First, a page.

At the end of 2016 in the U.S., the American Association of Port Authorities (AAPA) was celebrating its hard-won advocacy for comprehensive navigation improvements in the new water resources bill (WIIN, S.612) and was busy analyzing what impacts the new Trump Administration’s policies may have on the nation’s seaports.
While President-elect Trump’s plan is to invest up to $1 trillion in U.S. infrastructure over 10 years, AAPA wants to ensure this plan presents opportunities for America’s ports. To that end, AAPA sent the Trump transition team its policy and funding recommendations for freight infrastructure, which include improving freight mobility, modernizing shipping channels, ensuring against seaport terrorism and building environmental resilience.
Policy and Funding Recommendations
With regard to improving the freight-handling capacity of the country’s roadways, railways and waterways, with particular emphasis on connections with U.S. seaports, AAPA recommends:
• Providing additional Fixing America’s Surface Transportation (FAST) Act investments and a sustainable freight trust fund to plan and build multimodal projects;
• Establishing a properly funded and staffed Office of Multimodal Freight Transportation within the USDOT Office of the Secretary;
• Supporting funding for a robust Strong Ports program under the USDOT Administration to help ports plan for their 21st century infrastructure needs;
• Increasing investments for authorized marine highway projects to ensure transport alternatives alongside congested landside transport corridors; and,
• Increasing funding for transport infrastructure grants to $1.25 billion per year.
On the topic of modernizing and fully maintaining America’s deep-draft navigation channels, AAPA recommends:
• Making HMT spending a priority;
• Continuing the goal toward full use of the HMT;
• Ensuring equity and fairness of HMT distributions;
• Increasing funding for HMT maintenance spending in the FY2018 president’s budget request, including funding for Donor and Energy Transfer Ports;
• Devising a permanent solution as part of tax reform or other legislation for ensuring all annual HMT revenues are spent;
• Increasing federal investment in navigation channel deepening and widening;
• Improving efficiencies in the deep-draft study and construction process;
• Continuing progress to finish navigation projects in a timely manner to better compete in world markets; and,
• Providing operations and maintenance funding for the National Oceanic and Atmospheric Administration’s Physical Oceanic Real-Time System (PORTS) to help mariners navigate safely.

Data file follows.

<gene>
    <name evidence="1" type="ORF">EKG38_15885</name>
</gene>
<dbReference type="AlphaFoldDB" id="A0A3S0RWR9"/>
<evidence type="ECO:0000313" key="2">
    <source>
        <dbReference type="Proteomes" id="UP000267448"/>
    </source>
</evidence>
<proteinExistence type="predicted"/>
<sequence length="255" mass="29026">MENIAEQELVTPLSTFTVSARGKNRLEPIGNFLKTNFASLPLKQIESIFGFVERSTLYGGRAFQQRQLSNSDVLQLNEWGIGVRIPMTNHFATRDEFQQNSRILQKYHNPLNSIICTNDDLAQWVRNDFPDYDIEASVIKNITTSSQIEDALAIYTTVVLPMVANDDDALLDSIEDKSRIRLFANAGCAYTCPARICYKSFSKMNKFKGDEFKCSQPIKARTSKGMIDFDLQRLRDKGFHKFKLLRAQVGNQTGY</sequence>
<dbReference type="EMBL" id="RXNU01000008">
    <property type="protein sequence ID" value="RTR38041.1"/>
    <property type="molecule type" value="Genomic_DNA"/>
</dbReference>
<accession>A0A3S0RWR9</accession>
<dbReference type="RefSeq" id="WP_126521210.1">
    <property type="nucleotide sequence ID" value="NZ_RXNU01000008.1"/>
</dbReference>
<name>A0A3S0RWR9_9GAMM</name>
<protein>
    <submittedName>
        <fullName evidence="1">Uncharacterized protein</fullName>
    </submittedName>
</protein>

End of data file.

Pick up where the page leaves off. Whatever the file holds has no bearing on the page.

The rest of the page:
To help secure America’s ports and waterside borders from crime and terrorism, AAPA recommends:
• Increasing the Federal Emergency Management Administration’s Port Security Grant Program (PSGP) funding level to at least $100 million per year;
• Directing grant funding to ports rather than to other entities with very low commercial seaport threats;
• Continuing the management and control of the PSGP at the federal level;
• Providing 500 additional Customs and Border Protection (CBP) maritime staff to U.S. seaports to meet trade needs and ensure cargo is safe and moves efficiently; and,
• Securing adequate federal funding to purchase, install and maintain Radiation Portal Monitors (RPM) within ports throughout the U.S.
To help protect the environment and build environmental resilience, AAPA recommends:
• Increasing funding for the Environmental Protection Agency’s Diesel Emissions Reduction Act (DERA) program;
• Creating a 21st Century Port Portfolio within the Department of Energy (DOE) that allows ports and the DOE to partner on new technologies that reduce air emissions, connect ports to the grid, provide electrification opportunities for port operations, and provide support and expertise for new clean energy terminal designs and build-outs; and
• Ensuring federal agency programs that address natural disasters and coastal erosion include assistance to seaports to help predict, plan and adopt mitigation strategies.
To help fund these programs and activities, AAPA supports a multi-layered approach that includes direct spending, grants, and alternative financing such as bonds, infrastructure banks and the Transportation Infrastructure Finance and Innovation Act (TIFIA) program.
In addition to following up on its recommendations above, AAPA will urge the new president and Congress to partner together on a comprehensive infrastructure package, including tax incentives and increased federal investments, which will close the gap on the significant unmet infrastructure needs in and around our seaports.
Funding seaport- related infrastructure, including the connections on the land- and water-side of port facilities, is vital to optimize the supply chain and enhance America’s competitiveness. Seaport activity supports more than 23 million American jobs, accounts for over a quarter of our economy while providing $321 billion annually in tax revenue. While ports and their private-sector partners plan to invest $155 billion into infrastructure between 2016 and 2020, federal freight infrastructure investments plans appear nowhere close to that.
AAPA believes that strategic investments in America’s transportation infrastructure will return huge dividends in terms of job creation, economic growth and tax revenue, so this will be the focus of the association’s 2017 advocacy agenda.
Kurt Nagle is President and CEO of AAPA.
The opinions expressed herein are the author's and not necessarily those of The Maritime Executive.